In many professional sectors, bring your own device, or BYOD, is frowned upon, with legitimate fears around data security and the potential to compromise IT infrastructure when employees bring their own devices into the workplace. That’s also true within large hospitality-based businesses, but companies should not ignore the fact that their market is dedicated to a culture of BYOD. With this in mind, this should be taken into consideration when mapping the experience across all customer service touch points.
Visitors are researching, booking and paying for trips via their devices and then using those devices in a destination to explore, record, curate, review and share information with their social media communities. At times, this impacts how companies should present their customer service offerings.
Why does BYOD matter in tourism?
If your company hasn’t yet embraced the Industrial Revolution 4.0 and shifted operations to be digital-inclusive, you’re effectively losing opportunities – your market is largely engaging with their preferred companies via devices across a variety of channels – voice, chat, online, video, social media, email, etc.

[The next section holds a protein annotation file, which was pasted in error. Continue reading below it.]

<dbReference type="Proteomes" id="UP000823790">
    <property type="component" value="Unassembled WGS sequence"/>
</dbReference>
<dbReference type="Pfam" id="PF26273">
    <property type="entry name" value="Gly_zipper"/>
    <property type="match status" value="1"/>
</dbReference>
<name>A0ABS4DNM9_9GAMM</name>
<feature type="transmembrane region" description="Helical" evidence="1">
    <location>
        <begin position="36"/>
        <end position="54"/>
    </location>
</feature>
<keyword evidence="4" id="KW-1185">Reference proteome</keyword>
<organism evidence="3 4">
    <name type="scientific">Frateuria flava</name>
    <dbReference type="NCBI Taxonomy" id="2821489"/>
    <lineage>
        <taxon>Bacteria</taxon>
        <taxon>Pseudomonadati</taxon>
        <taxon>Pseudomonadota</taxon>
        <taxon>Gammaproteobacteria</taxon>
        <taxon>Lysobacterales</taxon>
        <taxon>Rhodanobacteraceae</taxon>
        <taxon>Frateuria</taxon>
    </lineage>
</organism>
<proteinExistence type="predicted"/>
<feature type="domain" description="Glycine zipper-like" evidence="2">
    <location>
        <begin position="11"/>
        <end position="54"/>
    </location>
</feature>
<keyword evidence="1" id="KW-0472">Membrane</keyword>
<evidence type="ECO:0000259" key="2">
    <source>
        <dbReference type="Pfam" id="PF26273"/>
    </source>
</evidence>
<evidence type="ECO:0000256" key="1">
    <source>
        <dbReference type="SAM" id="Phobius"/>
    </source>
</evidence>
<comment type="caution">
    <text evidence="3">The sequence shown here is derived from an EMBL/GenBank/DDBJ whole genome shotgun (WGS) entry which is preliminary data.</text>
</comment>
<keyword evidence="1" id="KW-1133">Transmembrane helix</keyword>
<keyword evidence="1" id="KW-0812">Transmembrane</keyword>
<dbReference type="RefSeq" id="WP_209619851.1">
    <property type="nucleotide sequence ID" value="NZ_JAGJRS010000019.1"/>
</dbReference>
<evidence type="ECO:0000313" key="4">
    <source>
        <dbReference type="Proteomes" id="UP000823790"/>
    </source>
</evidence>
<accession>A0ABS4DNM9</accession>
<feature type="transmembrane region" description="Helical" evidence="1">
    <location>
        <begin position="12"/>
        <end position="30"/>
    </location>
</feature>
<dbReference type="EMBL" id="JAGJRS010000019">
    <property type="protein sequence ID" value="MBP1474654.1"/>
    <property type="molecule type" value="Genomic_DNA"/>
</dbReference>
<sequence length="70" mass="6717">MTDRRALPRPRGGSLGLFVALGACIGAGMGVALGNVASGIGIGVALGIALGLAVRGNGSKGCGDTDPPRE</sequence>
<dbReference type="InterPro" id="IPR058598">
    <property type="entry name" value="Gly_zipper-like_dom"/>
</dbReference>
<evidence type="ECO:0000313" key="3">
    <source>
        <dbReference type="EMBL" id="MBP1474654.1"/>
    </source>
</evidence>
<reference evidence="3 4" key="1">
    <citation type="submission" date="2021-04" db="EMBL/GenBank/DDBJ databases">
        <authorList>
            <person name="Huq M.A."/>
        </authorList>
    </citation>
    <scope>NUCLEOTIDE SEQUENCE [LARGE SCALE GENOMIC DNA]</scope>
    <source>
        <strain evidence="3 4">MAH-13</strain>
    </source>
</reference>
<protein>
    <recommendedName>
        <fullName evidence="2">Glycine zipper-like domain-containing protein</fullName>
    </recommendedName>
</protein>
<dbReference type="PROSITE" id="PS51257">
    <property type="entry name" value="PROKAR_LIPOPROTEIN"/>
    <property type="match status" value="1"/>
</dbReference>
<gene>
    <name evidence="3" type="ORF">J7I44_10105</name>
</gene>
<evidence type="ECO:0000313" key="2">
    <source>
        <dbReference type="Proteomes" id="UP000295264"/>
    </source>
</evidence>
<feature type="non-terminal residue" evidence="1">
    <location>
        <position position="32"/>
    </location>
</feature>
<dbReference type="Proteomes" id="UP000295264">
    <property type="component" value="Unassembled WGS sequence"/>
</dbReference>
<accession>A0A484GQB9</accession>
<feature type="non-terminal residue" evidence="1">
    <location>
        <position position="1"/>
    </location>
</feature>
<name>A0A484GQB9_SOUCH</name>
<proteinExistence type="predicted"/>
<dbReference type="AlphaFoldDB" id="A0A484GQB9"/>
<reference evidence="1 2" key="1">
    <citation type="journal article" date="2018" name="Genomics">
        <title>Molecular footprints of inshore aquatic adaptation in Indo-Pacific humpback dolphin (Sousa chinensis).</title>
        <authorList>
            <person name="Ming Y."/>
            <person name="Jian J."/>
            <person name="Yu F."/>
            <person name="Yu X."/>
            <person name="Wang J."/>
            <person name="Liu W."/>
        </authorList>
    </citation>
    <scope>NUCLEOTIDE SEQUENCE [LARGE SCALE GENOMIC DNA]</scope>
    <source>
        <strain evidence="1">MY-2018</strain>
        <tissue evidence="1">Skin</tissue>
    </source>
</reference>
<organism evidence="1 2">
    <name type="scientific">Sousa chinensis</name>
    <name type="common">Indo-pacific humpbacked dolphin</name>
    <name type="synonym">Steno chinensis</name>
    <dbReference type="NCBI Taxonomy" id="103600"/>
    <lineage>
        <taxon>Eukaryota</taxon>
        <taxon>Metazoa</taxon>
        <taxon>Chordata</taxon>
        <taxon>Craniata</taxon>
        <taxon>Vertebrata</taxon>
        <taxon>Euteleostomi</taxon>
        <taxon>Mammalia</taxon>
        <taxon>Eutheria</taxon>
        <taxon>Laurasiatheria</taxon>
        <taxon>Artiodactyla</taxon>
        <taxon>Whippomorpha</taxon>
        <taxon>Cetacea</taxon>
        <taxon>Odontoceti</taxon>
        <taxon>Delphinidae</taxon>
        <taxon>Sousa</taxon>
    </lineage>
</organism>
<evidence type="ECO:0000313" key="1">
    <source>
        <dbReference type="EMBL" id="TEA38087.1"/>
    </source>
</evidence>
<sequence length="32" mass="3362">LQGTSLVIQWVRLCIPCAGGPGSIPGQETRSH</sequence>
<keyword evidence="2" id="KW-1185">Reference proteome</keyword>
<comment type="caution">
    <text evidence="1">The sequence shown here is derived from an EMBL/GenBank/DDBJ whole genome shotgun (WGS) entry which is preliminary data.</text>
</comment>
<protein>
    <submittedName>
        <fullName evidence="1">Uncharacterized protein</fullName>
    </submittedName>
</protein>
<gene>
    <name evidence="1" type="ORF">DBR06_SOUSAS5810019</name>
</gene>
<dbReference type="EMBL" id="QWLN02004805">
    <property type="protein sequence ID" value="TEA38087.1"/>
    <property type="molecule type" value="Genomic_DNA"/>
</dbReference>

If your sole contact point is voice, you might not be operating according to their preferences. In travel, this is particularly important, since customers who are on the road, perhaps even in another country, may not have the means to call your company for support. Not all travellers have access to voice calls, but they may be able to use data to call over WhatsApp or interact via another digital medium (such as chat, social media or email).
The travelling customer won’t want to spend half an hour on hold with roaming data charges or at international call rates – are you giving them the means to get in touch that isn’t leaving them out of pocket?